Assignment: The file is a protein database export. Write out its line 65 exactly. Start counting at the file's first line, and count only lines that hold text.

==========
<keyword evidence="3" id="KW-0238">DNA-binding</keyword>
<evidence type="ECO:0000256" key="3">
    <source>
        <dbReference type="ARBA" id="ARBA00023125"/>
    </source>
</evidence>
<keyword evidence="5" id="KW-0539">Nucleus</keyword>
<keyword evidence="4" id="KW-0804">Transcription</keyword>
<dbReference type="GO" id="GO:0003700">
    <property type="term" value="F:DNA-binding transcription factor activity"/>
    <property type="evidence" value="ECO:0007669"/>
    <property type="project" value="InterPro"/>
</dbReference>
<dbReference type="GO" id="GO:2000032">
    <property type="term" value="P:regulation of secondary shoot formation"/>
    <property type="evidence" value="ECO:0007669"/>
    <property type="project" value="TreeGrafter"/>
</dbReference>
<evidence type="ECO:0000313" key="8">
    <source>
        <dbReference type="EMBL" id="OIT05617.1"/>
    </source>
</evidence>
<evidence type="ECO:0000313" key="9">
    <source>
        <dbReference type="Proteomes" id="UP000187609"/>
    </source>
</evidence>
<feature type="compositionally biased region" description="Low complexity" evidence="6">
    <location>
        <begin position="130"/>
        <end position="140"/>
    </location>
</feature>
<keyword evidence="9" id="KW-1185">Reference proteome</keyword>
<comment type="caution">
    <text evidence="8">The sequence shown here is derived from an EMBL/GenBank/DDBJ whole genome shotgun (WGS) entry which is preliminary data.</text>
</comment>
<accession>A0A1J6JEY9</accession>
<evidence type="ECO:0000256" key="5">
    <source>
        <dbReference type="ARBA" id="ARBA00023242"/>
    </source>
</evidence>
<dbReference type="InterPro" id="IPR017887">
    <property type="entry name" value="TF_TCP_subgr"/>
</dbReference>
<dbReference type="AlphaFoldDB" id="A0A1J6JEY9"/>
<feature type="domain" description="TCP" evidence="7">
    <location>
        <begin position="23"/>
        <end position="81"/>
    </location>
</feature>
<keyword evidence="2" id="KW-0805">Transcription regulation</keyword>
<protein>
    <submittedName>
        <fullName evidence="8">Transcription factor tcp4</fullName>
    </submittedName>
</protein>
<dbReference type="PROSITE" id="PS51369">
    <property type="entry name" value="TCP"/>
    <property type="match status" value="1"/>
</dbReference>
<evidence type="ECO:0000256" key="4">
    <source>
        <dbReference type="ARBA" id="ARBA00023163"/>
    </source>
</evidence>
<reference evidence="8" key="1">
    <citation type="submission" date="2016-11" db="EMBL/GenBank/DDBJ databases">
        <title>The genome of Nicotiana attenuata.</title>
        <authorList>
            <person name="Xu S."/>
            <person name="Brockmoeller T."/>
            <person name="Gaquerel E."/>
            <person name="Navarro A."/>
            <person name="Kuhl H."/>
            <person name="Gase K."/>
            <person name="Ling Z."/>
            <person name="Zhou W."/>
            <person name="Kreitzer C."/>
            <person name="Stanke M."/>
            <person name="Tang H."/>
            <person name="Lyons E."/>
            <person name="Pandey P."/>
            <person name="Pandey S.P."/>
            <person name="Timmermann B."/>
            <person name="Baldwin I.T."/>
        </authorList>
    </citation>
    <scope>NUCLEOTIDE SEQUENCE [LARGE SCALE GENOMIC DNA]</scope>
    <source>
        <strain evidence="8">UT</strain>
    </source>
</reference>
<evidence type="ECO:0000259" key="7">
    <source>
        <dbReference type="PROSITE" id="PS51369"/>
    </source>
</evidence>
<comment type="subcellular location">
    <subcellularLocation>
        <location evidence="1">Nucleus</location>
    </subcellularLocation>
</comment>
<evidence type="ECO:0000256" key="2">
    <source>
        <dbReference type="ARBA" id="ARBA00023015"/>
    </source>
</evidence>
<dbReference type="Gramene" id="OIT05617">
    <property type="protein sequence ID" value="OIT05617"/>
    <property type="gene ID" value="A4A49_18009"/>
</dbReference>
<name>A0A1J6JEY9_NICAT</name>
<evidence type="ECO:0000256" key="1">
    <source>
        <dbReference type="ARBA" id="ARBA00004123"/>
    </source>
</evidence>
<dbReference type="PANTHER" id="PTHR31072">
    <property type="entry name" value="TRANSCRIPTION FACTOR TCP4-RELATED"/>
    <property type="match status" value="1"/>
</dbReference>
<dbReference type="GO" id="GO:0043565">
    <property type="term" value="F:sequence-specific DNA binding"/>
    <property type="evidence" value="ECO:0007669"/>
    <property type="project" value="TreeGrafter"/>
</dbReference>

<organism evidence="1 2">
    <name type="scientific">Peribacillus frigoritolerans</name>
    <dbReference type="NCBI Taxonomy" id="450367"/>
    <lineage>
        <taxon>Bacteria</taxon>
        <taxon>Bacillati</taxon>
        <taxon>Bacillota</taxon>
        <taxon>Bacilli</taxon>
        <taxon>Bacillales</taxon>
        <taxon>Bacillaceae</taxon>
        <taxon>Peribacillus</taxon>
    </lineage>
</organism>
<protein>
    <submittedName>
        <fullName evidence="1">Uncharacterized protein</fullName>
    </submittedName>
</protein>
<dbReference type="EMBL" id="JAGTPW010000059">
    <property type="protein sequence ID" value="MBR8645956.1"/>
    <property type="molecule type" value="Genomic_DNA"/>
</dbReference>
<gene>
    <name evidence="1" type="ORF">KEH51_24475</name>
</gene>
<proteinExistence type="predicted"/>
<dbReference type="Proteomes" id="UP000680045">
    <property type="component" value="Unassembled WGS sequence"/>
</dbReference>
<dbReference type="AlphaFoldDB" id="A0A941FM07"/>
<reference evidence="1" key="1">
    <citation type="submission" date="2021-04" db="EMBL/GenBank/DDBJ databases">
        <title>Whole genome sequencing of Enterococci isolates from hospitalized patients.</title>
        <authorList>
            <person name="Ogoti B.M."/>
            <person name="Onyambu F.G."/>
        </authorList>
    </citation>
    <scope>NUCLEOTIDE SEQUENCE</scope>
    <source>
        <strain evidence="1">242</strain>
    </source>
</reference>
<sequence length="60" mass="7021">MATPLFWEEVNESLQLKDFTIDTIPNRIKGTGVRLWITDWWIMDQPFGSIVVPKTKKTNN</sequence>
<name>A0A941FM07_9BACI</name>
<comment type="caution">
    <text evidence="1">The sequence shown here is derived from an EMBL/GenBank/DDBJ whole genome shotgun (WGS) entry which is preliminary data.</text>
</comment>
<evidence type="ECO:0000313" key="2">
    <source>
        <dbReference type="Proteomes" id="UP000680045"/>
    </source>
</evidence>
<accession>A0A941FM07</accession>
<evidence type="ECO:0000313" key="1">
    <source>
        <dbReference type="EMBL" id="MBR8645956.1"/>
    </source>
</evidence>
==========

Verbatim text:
<evidence type="ECO:0000256" key="4">